To add on to the other comments, it’s also *hard* to get that explosion. If atoms are releasing a ton of energy, the atoms near them tend to be blown away from each other. That makes them too far apart to actually slam into each other in order to get them to split. As a result, you have to have a *massive* system in place to try and prevent that as long as possible. The Fat Man bomb had 6.2kg of plutonium, surrounded by over 4500kg of high explosives and a few other tricks in order to crush the plutonium atoms together long enough for them to split. It successfully kept the plutonium atoms close enough together for long enough that enough that about 1kg of the 6.2kg in the bomb actually split. To give a sense of scale here, solids are effectively uncompressable in everyday experience, but in this case a roughly soda can-sized chunk of plutonium was crushed down to the size of a chicken egg for a duration of a few microseconds. For a bomb like Fat Man, even a slight error in the timing of the explosives for compression, microseconds or fractions of microseconds, can result in the high explosives trying to crunch the plutonium having a bigger boom than the plutonium itself does. It requires *incredibly* precise conditions.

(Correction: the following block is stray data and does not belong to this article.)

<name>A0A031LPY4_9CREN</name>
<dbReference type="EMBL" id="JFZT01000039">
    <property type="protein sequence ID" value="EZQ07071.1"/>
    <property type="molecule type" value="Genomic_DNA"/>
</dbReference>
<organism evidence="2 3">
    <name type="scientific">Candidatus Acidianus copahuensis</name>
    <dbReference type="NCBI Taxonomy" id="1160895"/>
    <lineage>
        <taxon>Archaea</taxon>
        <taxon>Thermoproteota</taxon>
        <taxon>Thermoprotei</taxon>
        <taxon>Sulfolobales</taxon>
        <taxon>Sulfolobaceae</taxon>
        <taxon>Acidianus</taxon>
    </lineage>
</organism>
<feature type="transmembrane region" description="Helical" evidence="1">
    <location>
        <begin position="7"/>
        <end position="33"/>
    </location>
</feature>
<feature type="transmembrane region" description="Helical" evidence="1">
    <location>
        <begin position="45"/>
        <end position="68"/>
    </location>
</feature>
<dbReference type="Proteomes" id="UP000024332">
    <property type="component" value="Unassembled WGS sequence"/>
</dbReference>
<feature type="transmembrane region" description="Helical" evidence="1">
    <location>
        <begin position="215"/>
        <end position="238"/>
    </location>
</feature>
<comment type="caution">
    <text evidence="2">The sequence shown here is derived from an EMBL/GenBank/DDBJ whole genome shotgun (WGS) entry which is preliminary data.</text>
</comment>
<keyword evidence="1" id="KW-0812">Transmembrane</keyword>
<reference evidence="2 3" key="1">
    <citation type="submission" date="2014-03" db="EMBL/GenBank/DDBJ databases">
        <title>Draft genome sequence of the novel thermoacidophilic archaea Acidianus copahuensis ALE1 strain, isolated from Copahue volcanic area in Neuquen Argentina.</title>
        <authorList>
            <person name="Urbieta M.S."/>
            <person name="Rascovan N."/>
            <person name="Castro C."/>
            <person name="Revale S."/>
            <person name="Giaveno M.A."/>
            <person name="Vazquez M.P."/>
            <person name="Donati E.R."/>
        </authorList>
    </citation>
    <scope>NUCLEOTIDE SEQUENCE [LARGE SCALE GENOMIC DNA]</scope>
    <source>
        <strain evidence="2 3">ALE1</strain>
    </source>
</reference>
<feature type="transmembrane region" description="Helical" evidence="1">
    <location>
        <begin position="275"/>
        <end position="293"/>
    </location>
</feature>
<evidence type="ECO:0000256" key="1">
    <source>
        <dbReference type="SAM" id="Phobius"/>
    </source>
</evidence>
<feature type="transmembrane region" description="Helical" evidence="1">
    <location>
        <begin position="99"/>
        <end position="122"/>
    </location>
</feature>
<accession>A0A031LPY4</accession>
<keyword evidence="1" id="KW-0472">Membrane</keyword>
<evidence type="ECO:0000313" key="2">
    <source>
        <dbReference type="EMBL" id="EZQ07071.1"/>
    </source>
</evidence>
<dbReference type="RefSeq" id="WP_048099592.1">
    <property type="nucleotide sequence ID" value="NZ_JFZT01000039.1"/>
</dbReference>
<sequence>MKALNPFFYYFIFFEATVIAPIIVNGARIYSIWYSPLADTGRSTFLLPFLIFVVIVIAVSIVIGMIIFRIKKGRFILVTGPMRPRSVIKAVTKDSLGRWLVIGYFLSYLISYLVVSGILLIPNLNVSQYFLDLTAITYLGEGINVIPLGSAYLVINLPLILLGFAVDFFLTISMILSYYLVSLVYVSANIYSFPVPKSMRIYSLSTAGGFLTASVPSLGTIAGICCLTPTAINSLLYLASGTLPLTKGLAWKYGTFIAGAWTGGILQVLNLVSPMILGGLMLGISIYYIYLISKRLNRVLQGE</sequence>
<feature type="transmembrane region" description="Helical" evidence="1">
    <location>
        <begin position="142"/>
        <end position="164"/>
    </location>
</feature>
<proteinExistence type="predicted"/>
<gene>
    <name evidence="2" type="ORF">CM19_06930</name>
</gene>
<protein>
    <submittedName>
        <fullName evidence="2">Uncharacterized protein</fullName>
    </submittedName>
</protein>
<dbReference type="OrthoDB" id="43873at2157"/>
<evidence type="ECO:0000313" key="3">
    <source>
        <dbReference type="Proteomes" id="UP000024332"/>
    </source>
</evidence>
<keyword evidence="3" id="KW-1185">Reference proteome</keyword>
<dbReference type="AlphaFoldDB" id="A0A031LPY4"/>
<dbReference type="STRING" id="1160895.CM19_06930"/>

To give another sense of scale here, it’s not just a few atoms splitting. If I did my decimals correctly, in the Fat Man bomb, it was about as many plutonium atoms as there are stars in the observable universe, or the number of grains of sand on 1000 copies of earth, that all split in a few microseconds.

Modern fission weapons use various methods so that they can get by with a much smaller amount of explosives around it, but the principle is the same.